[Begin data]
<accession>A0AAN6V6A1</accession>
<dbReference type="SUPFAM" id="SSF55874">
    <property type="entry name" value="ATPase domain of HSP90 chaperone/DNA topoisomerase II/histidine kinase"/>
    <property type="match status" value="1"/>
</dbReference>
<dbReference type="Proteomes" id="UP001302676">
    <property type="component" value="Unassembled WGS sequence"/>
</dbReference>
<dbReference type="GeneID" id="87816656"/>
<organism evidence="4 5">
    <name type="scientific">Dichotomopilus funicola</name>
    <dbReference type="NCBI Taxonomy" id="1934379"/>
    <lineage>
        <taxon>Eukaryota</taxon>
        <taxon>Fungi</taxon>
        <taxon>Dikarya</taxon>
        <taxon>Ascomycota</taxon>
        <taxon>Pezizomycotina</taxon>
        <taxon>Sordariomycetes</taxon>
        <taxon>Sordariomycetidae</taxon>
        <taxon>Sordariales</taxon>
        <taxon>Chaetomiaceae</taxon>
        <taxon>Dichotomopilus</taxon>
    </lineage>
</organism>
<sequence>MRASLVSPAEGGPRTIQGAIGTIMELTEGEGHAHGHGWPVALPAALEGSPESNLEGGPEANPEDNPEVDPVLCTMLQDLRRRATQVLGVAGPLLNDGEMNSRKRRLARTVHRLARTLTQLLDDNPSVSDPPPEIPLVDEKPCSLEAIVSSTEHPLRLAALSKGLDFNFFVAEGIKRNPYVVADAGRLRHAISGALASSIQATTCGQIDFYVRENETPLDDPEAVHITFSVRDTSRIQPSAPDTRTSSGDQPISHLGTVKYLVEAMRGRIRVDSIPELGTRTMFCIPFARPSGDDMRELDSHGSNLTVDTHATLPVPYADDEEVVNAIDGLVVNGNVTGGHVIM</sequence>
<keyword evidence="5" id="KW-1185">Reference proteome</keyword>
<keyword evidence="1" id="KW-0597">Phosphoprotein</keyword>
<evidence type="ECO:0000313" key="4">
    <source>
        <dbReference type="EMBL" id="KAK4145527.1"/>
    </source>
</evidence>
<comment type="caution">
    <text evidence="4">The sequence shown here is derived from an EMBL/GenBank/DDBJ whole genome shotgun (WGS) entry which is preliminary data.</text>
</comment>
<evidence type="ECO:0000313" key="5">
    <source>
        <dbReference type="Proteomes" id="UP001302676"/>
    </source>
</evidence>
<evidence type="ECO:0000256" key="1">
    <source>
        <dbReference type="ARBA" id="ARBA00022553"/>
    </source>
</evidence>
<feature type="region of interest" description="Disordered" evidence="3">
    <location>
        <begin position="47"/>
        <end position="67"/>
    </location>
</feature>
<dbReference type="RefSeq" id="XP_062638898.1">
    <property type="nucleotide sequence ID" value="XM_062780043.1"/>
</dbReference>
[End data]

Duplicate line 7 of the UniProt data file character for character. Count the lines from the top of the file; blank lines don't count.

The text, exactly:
    <property type="component" value="Unassembled WGS sequence"/>